With the mortgage real estate investment trusts, or mREITs, reporting another quarter of weak numbers, American Capital Agency (NASDAQ:AGNC) surprised the market with a bold move. Not only did the company repurchase a substantial amount of its own stock, but it also bought stock of competitors.
American Capital Agency is an mREIT that focuses on investing in a levered portfolio of agency backed mortgage securities, or MBS.
The FED taper and fears of fast rising interest rates hit the mREIT sector hard during the quarter, but ironically interest rates now sit below the level prior to the FED movement. Was the move by American Capital to purchase mREITs trading at a discount to book value risky or just extremely smart?
Quarterly Results Depressed Again
The Q4'13 results were again characterized by a major decline in book value and an even larger decline in stock value. Below are the highlights of the Q4'13 earnings:
- $0.65 estimated taxable income per share.
- $23.93 net book value per share at the end of Q4'13, a decrease of $1.34 from Q3'13.
- -2.7% economic return on common equity for the quarter, comprised of $0.65 dividend and $1.34 decrease in net book value per share.
- $68.2 billion agency MBS investment portfolio at end of Q4'13.
- 7.5x "at risk" leverage as of end of Q4'13.
- 1.39% annualized net interest rate spread as of December 31, 2013.
The continued larger decline in stock price than economic value presented an interesting investment opportunity at the start of the year. The results, while bad, were far more magnified by the stock price than reality.
The economic return has been somewhat stable after QE3, while the stock returns have been horrible. It was not much of a surprise to investors that the stock did better than expected prior to the peak of FED easing and has done worse now that the FED is slowly pulling back. The real question is whether this is the start or the end of the underperformance, with the FED a long way from actually ending QE.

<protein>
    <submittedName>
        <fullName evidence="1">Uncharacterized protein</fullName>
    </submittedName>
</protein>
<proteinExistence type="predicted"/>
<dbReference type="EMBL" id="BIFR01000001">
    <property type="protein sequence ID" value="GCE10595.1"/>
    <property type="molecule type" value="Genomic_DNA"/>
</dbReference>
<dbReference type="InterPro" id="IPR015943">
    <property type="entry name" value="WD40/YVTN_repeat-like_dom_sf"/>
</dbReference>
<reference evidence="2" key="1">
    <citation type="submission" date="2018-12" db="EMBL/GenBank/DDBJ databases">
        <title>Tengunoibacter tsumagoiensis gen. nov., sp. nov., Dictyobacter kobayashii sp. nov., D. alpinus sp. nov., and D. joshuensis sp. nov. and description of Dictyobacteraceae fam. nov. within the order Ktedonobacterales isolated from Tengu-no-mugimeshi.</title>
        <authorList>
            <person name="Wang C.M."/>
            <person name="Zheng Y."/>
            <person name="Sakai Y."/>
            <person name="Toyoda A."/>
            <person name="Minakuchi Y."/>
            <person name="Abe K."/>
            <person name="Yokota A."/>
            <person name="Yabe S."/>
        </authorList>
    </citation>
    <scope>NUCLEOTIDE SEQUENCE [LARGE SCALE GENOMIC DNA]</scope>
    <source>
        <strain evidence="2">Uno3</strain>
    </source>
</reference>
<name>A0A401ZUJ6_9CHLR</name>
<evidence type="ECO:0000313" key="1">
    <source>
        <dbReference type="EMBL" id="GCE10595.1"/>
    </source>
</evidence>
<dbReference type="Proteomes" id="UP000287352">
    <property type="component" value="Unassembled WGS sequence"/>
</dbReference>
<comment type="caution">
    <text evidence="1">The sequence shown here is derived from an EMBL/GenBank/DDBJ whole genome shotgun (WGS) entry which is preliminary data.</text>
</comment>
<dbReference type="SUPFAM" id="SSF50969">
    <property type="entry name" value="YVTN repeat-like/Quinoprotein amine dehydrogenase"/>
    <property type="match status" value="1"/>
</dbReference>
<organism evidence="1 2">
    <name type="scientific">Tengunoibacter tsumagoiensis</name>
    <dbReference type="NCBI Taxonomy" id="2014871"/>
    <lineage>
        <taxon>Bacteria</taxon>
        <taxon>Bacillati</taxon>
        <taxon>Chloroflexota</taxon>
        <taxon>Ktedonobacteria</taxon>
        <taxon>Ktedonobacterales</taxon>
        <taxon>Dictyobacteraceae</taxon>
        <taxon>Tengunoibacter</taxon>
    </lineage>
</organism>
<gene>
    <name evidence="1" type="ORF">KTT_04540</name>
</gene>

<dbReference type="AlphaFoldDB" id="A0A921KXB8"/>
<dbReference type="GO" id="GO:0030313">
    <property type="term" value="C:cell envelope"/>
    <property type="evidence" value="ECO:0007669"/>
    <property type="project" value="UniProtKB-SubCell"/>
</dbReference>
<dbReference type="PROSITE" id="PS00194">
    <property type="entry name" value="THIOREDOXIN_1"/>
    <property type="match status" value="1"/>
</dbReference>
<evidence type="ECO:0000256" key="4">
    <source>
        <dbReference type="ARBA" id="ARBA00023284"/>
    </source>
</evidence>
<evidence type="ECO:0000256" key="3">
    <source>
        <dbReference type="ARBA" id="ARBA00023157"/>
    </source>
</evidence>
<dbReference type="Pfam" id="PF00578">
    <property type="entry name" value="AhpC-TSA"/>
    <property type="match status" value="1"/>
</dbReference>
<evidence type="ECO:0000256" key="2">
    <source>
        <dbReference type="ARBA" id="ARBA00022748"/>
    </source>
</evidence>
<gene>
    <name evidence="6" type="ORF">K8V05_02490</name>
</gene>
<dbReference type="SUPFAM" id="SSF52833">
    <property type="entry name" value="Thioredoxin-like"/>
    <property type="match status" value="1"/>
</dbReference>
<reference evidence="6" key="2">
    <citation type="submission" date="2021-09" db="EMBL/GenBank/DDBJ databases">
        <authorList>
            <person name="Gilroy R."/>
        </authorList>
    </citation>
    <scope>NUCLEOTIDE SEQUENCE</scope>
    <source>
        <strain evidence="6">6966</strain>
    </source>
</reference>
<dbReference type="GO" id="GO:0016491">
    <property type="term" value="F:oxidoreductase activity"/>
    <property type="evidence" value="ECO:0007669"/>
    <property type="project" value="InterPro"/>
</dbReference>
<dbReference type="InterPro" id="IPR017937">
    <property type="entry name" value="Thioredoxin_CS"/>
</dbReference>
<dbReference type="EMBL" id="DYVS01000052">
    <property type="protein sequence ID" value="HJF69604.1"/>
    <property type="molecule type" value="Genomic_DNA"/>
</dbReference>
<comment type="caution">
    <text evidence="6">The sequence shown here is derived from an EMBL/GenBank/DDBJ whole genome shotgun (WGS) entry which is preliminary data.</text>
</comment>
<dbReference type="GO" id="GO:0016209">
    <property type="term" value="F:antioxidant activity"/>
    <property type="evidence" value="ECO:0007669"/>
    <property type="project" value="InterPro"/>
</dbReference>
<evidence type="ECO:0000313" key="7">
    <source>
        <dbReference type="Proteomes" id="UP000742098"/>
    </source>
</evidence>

The slide below from the Q4'13 presentation highlights the different returns since the IPO.
As a proponent of taking advantage of what the market gives you, the move to repurchase shares at below book value is extremely attractive. During the quarter, American Capital bought 28.2 million shares at an average price of $20.82 for roughly $600 million.
For the year, the company repurchased 40.3 million shares at an average price of $21.25. Even more interesting, American Capital actually unloaded 57.5 million shares towards the highs of the year at an average price of $31.33. If anything, management appears excellent at timing the market.
That brings up the revelation that the company not only bought shares in its own stock, but it bought shares of competitors to the tune of $237 million during Q4'13 and up to $400 million at the time of the conference call. The move is no doubt bold, but it does bring up an interesting point about buying MBS assets at current market value, or the equities of MBS stocks at a 20% discount to book value. In essence, the stock market is applying an additional 20% discount on top of the amount priced by the bond market.
The below slide highlights their argument that the move adds 35-55 bps to the net interest rate spread at 139 bps at year end.
The company doesn't list the mREITs purchased, but in slide 18 it compares itself to the following ones: Hatteras Financial (NYSE:HTS), Capstead Mortgage (NYSE:CMO), Annaly Capital Management (NYSE:NLY), Anworth Mortgage Asset (NYSE:ANH), CYS Investments (NYSE:CYS), and ARMOUR Residential REIT (NYSE:ARR). The assumption would be that the investments were made out of this group with Annaly Capital being the only stock of significant size to purchase meaningful shares. Still, an investment of over $500 million in Annaly Capital would trigger registering a 5% ownership position.
Considering the mREIT sector was absolutely crushed during 2013, the risky move by American Capital Agency to purchase shares of competitors actually makes a ton of sense. The move probably adds a small layer of management execution risk, but the sector trades at a 20% discount, providing ample room for that risk. Especially considering the company probably invested a majority of the $400 million in larger Annaly Capital; the risk is probably minimal and easily offset by the discount.
With the discussion during the conference call of a meaningful improvement in book value during Q114, it appears that the risky move to repurchase shares was well worth it. The stock now offers a very attractive entry point.
Disclosure: I am long NLY. I wrote this article myself, and it expresses my own opinions. I am not receiving compensation for it (other than from Seeking Alpha). I have no business relationship with any company whose stock is mentioned in this article.
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